It’s not over yet. The bushfire season has only just started. And more hot weather is just around the corner. But we have had some respite with cooler weather and a smattering of rain. Not enough to put out any fires though. Ironically, the season’s first tropical cyclone is raging in and around Darwin.
Even when fires are extinguished trees, like the one on the left, continue to burn. The smouldering embers extend underground to the roots, which can spread to neighbouring trees. Flare ups are a serious risk. The work of the firefighters continues with monitoring of hot spots and dousing the ground to prevent fires erupting.
But where there has been devastation, signs of new growth and regeneration are also evident.
A Rural Fire Service crew spotted this Christmas Bell wildflower growing in an area that had been ravaged by fires for over two weeks back in November 2019.
The Australian bush is resilient to fire. Many species need it to germinate seeds. Regrowth can even be seen despite a lack of rain.
The flannel flower is another hardy species. They respond to smoke. Interestingly, mental health in Australia has chosen this very flower as its national symbol to promote mental health awareness. It is particularly apt at this time.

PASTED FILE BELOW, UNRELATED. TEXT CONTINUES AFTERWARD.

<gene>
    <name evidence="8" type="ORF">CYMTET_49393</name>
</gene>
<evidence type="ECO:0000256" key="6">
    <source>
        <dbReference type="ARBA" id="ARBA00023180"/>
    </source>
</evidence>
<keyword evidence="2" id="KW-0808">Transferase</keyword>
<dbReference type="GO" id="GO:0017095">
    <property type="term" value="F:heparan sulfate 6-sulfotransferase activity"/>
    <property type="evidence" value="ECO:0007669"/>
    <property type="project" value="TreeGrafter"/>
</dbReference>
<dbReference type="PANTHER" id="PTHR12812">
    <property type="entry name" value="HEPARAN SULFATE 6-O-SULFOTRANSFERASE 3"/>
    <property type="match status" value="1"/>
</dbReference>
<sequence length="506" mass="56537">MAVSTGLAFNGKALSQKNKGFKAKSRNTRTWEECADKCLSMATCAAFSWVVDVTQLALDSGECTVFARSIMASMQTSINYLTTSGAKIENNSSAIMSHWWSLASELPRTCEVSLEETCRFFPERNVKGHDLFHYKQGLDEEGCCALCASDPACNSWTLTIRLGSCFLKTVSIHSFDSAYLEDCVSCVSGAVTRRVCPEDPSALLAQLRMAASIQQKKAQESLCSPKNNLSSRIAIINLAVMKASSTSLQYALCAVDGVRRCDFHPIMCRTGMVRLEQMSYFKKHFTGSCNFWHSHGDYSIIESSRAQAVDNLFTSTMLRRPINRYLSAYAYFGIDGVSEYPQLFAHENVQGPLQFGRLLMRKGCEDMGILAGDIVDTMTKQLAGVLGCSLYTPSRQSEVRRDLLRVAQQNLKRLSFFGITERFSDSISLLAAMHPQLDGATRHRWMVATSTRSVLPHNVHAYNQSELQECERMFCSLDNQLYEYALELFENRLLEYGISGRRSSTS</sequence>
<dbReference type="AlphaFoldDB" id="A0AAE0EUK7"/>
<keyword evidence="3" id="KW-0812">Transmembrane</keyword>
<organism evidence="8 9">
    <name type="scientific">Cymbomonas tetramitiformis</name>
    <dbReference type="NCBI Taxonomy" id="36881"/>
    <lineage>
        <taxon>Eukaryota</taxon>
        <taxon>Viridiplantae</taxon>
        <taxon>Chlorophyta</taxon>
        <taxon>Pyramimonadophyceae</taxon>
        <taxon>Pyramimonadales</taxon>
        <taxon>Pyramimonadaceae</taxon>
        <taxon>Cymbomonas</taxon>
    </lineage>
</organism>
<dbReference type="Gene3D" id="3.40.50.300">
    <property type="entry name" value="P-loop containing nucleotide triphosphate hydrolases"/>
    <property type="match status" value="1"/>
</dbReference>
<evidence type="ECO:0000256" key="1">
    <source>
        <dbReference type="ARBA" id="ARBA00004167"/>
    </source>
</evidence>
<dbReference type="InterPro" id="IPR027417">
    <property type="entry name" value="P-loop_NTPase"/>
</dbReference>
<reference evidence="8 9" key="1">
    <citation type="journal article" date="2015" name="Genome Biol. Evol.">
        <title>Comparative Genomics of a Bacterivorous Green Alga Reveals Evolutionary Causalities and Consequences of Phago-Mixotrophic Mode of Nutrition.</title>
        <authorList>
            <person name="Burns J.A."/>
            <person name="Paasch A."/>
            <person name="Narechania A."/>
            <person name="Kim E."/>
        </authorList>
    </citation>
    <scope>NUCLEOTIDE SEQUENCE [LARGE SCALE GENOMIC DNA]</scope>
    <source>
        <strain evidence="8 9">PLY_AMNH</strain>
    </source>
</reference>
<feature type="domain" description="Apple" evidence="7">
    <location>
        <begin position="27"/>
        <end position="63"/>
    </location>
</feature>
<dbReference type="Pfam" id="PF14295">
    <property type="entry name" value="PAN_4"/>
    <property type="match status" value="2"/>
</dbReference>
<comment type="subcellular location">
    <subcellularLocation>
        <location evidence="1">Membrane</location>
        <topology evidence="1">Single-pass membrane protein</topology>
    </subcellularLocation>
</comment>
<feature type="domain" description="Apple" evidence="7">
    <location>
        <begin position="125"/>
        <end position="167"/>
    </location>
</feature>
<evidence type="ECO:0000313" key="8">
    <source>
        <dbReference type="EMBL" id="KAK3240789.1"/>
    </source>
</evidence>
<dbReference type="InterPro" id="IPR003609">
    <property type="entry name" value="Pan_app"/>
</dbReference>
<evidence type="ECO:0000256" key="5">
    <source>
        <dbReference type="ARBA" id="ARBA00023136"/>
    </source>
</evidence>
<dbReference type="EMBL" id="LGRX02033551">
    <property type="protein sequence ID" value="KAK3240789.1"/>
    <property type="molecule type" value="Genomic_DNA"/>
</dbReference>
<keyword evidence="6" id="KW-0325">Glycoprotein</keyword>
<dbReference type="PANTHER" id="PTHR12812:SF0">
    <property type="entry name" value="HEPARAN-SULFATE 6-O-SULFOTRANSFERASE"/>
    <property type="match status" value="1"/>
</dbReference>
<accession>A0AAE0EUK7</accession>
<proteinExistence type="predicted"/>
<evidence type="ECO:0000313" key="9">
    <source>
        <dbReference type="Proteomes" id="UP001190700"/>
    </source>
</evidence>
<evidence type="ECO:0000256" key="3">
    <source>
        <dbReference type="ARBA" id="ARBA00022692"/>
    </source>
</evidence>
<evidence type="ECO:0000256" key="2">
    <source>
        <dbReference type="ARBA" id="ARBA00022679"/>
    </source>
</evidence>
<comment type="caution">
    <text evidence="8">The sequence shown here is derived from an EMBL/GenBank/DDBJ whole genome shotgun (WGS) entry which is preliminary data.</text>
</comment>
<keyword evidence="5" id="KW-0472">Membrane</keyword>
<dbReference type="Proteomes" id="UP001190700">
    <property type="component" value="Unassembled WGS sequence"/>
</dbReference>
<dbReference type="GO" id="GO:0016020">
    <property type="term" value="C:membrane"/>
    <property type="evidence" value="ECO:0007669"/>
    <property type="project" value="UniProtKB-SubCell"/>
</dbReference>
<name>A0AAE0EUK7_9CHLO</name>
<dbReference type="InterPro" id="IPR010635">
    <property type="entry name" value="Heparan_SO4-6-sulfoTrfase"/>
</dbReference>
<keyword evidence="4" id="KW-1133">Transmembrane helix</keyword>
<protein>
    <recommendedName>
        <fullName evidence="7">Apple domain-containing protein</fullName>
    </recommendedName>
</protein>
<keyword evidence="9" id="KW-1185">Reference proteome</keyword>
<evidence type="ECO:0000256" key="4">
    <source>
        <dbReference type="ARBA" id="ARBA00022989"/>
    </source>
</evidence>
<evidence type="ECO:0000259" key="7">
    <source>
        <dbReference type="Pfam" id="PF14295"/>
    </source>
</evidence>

‘The Australian bush has an inherent beauty and strength. It is also known for its extremes of weather and landscape. Varieties of the Flannel Flower are commonly found growing wild in the bush throughout Australia. The Flannel Flower, as with all native Australian plants, needs to be adaptable and enduring in order to survive.
In the same way all of us, regardless of our life circumstances, develop resilience and the ability to adapt to change, in order to maintain good mental health.
Being open and empathetic to a person’s expression of distress can assist in the recovery of a person living with mental illness and change the negative attitudes of our society as a whole.’
The Kinglake Black Saturday fires ravaged the National Park in Feb 2009. The video below was filmed over several years by Parks Victoria to show how resilient the Australian bushland is.
Already now, people are beginning to notice new growth in the current fire ravaged areas. We hope and pray that it will continue as we head into yet another day of extreme heat tomorrow.
“A lot of the plants that have root systems well down in the soil — where the root wouldn’t have been burnt — they are re-shooting.”
Hope springs eternal